THAT'S SO GAY
Writers: Ellen Aiken, Jessica Thomas, Caitlin Rabel, Isla Doidge,
Devisers - All of the cast alongside Carrie Green, Andrew Paterson, Kenneth Gaffney
Director/Co-Producer: Toni Regan
Producer: Anny da Silva Freitas
at BATS, Wellington
From 26 Apr 2012 to 28 Apr 2012
[30 mins + 30 mins discussion time]
Reviewed by Ewen Coleman, 30 Apr 2012
originally published in The Dominion Post
Although coming out for gay and lesbians has become progressively easier over the years, especially for young people, homophobia still abounds, especially in institutions such as schools. That prejudice and put downs still exist in these environments is clearly evident from the That's So Gay group whose play of the same title is playing early evenings at BATS Theatre.
The production is a collaborative work between young people from School's Out, Wellington, and students from Toi Whakaari: NZ Drama School under the direction of Master of Theatre Arts in Directing at Toi Whakaari, Toni Regan.
Starting from the premise that the pejorative use of “that's so gay” by young people in everyday language was as an all-embracing put down, the group gathered together 13 young gay and lesbian's to share their stories and experiences. What came out was that “being gay is not dumb or stupid” and that identity and “who I am” were key to many of these young people's experiences.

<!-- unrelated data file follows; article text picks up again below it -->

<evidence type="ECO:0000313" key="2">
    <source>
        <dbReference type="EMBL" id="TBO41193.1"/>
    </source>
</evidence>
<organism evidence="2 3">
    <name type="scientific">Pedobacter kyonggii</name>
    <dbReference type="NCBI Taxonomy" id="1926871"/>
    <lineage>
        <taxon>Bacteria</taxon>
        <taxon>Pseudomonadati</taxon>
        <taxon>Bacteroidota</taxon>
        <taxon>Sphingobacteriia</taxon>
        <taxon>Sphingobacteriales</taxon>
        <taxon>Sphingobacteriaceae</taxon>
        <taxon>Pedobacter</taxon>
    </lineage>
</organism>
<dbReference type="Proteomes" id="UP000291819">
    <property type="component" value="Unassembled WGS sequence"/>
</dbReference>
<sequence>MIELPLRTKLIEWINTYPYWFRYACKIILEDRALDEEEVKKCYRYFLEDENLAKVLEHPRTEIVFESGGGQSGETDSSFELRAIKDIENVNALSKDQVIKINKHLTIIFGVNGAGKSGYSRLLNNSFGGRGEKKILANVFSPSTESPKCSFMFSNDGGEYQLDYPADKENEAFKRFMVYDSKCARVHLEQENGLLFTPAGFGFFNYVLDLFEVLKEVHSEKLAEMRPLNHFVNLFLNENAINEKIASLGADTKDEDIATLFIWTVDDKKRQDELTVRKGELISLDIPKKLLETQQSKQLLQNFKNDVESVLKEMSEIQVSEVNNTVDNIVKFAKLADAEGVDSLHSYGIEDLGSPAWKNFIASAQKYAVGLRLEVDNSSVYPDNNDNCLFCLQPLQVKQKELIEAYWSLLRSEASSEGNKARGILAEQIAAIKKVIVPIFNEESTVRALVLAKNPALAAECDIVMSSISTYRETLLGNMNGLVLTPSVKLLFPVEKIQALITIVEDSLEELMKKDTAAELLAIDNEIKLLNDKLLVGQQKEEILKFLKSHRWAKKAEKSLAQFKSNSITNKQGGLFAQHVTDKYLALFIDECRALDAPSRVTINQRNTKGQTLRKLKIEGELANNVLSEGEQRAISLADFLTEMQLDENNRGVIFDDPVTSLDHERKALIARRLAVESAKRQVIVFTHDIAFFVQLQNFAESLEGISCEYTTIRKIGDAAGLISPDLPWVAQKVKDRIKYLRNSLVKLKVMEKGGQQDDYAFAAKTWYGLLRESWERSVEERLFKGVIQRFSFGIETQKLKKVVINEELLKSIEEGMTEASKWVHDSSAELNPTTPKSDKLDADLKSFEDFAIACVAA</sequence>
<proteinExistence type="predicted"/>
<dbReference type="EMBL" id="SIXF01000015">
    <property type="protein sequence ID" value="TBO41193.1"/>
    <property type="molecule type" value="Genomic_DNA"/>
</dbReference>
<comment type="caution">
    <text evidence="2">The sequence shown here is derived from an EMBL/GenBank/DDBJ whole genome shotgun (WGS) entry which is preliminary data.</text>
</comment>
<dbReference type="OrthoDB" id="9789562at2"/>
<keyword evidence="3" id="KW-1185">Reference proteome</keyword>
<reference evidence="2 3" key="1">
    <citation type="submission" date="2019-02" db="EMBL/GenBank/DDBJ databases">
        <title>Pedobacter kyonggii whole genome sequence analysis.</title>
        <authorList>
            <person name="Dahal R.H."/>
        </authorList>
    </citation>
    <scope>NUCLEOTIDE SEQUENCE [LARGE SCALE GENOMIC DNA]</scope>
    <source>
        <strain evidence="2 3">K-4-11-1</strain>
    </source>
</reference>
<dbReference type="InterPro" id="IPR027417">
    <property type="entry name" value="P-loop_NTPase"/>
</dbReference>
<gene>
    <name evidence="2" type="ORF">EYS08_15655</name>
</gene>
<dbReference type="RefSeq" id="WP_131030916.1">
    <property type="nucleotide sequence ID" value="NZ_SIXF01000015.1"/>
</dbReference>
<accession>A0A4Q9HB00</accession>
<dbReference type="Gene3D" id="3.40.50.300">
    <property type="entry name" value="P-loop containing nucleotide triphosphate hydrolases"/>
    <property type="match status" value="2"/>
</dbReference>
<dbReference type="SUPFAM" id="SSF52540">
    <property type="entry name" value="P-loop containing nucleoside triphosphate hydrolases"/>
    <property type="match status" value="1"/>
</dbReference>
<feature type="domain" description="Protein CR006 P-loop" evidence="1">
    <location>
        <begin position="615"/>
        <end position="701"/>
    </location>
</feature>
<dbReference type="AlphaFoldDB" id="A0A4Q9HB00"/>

From these stories they chose 18 moments as the basis of their production, and devised ways of expressing each through the medium of theatre, to not only to share with an audience but with themselves.
Like many devised works some aspects of the production work better than others but the creative and innovative way in which they presented these moments using a minimum of props and costumes was engaging and often thought provoking even if the meaning of some were lost through their brevity.
The cast of 6; Harriet Lane Tobin , Harlyn Wilkinson , Joanna Jackson, Keith Labad, Isla Findlay and Anny da Silva Freitas all showed they identified with the subject matter and performed with energy even though at times some were a little inarticulate and the background music often drowned out the dialogue.
Particularly telling was Torn; being excluded after coming out and then in contrast was the comic birthday party in Gay Day. On line prejudice through the vagaries of Facebook was of course included in one of the moments and the horrors of a straight guy picking up a girl who was in fact a guy in drag in Ellie Kitten was funny and telling.
Through these moments it was made obvious that prejudice to gay and lesbians' is still, unfortunately, alive and well even today, but the courage of this group to stand up and be counted and to use theatre as a vehicle to tell their stories is to be applauded.
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